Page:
Before Capet Before Hugh Capet, we first see the rule of the Merovingians. Clovis I conquered all of Gaul, becoming the first King of the Franks. Under the persuasion of his Catholic wife, Clovis converted from Frankish paganism to Catholicism, being baptised in 508. The Carolingians came to power in 752 when Pope Zachary … More The Fundamental Laws
The Beginning The first crime, of course, was the “abolition” of the monarchy itself and the creation of the so-called “Republic.” There was nothing King Louis XVI or constitutional royalists could do to satisfy the radicalism of the Jacobins. 10 August 1792, the Jacobins led an insurrection against the King, surrounding the Tuileries Palace and … More Crimes of the French Republic
Origins The Salic law was actually an entire law code of the Salian Franks. Prior to this law code, the laws of the Franks were unwritten and relied upon the memories of jurists and elders1. In the 6th century King Clovis of the Franks issued a law code because he wanted something more reliable than … More The Salic Law
The purpose of this article is to refute Guy Stair Sainty’s so-called “Legitimist” Case. A. Male Succession Sainty correctly states that succession to the crown is limited to males in the male line — that is to say the agnates of Hugh Capet. This became known as the Salic law. Sainty explains some of the … More Refuting Guy Stair Sainty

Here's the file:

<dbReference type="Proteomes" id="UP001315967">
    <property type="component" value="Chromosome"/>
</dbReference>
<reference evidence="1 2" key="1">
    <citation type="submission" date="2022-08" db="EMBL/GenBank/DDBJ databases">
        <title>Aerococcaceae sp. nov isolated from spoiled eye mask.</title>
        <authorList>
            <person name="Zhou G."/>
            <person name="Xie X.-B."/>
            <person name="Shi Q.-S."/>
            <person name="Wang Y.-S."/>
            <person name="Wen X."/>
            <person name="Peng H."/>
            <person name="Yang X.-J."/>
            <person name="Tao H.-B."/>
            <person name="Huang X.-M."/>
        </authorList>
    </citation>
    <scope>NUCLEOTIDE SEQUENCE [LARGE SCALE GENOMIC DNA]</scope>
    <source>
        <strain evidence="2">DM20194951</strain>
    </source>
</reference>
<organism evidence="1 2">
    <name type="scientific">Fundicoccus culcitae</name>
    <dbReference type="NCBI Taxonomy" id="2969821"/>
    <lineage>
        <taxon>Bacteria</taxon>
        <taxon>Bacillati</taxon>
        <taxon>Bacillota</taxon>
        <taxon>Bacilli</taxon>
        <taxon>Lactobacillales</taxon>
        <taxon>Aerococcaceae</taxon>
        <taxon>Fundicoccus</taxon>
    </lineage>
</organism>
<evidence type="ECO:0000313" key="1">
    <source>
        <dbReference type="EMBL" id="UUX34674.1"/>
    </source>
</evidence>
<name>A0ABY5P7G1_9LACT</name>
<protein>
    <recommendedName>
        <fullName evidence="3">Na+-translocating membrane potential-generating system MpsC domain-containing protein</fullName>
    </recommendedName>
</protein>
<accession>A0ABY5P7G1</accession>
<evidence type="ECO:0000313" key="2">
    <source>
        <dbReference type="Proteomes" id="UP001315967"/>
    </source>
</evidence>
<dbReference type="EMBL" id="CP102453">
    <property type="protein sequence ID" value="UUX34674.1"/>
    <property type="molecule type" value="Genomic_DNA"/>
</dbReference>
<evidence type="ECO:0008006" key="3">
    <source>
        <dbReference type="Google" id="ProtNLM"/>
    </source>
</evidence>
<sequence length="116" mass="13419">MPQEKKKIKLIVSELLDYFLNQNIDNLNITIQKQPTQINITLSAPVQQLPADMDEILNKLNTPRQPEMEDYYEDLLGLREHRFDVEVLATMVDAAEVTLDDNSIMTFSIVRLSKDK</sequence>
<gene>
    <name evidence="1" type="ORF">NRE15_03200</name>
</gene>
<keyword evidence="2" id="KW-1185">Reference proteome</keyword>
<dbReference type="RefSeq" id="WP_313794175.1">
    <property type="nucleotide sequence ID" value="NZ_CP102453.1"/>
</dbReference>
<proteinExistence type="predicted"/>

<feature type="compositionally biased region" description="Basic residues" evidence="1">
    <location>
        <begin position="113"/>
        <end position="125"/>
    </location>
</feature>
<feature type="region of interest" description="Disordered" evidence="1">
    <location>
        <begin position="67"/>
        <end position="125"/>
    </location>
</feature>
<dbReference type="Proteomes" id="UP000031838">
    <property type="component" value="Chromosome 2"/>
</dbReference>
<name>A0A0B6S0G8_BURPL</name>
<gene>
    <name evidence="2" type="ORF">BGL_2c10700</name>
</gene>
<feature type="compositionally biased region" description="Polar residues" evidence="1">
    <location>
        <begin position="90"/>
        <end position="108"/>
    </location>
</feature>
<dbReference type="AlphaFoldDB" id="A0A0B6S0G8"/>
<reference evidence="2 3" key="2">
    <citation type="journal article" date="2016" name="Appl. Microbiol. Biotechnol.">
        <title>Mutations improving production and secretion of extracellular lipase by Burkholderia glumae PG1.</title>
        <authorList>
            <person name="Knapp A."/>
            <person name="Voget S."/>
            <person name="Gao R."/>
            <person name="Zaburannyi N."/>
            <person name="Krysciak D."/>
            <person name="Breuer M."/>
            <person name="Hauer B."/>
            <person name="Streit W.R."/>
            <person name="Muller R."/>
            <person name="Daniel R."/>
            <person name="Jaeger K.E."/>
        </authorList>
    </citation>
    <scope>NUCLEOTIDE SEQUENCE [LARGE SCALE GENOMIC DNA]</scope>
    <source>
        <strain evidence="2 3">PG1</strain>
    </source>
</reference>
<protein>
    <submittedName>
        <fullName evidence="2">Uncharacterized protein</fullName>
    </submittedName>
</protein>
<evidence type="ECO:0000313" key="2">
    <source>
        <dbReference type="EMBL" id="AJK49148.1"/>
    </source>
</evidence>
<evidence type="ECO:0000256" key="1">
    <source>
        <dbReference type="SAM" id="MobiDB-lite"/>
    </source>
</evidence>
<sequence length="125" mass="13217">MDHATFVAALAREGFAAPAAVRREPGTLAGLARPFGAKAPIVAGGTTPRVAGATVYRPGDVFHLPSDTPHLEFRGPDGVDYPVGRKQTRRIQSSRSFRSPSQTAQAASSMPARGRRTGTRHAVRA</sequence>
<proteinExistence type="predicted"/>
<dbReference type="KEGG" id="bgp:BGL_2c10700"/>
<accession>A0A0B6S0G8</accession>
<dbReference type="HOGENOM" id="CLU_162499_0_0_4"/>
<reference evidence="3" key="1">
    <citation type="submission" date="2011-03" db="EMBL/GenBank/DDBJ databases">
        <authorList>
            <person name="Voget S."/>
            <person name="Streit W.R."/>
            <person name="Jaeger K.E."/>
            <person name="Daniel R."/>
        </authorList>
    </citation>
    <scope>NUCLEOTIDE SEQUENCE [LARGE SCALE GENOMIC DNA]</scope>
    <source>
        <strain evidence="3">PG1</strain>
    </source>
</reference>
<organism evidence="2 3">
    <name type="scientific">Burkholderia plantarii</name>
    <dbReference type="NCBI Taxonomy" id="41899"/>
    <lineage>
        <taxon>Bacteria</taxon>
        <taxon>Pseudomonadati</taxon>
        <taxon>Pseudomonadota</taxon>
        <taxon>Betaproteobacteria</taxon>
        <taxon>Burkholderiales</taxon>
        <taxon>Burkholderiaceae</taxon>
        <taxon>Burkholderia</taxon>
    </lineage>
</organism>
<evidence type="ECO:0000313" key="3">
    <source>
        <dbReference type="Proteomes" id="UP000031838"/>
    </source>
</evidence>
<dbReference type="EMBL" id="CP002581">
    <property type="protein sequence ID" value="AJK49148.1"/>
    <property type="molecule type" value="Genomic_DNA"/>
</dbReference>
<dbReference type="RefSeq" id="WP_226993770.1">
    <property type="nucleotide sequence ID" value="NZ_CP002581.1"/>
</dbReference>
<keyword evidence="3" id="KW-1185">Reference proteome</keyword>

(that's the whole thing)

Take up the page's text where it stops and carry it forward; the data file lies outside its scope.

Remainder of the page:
We will updating this site to change “Philip” to the Spanish “Felipe” in regards to Felipe V of Spain. We are doing this to be consistent with our previous policy. This will help in avoiding confusion in the future. Links (URLs), however, will not be changed.
Continuity of the Crown Many people wonder or question the practice of the French pretenders using regnal numbers when they aren’t actually on the throne. This is because of one of the Fundamental Laws called Continuity of the Crown. It says that once the king is dead, the next in line is automatically king. France, therefore, … More Why We Use Regnal Numbers
What is the French Nationality? Firstly, we must say that “nationality” is a contemporary term. The Anjouists point this out and twist it in their favour by claiming nationality was anachronistic and didn’t really exist in the Old Regime. The term did not exist, but the French knew there was such a thing as a … More Nationality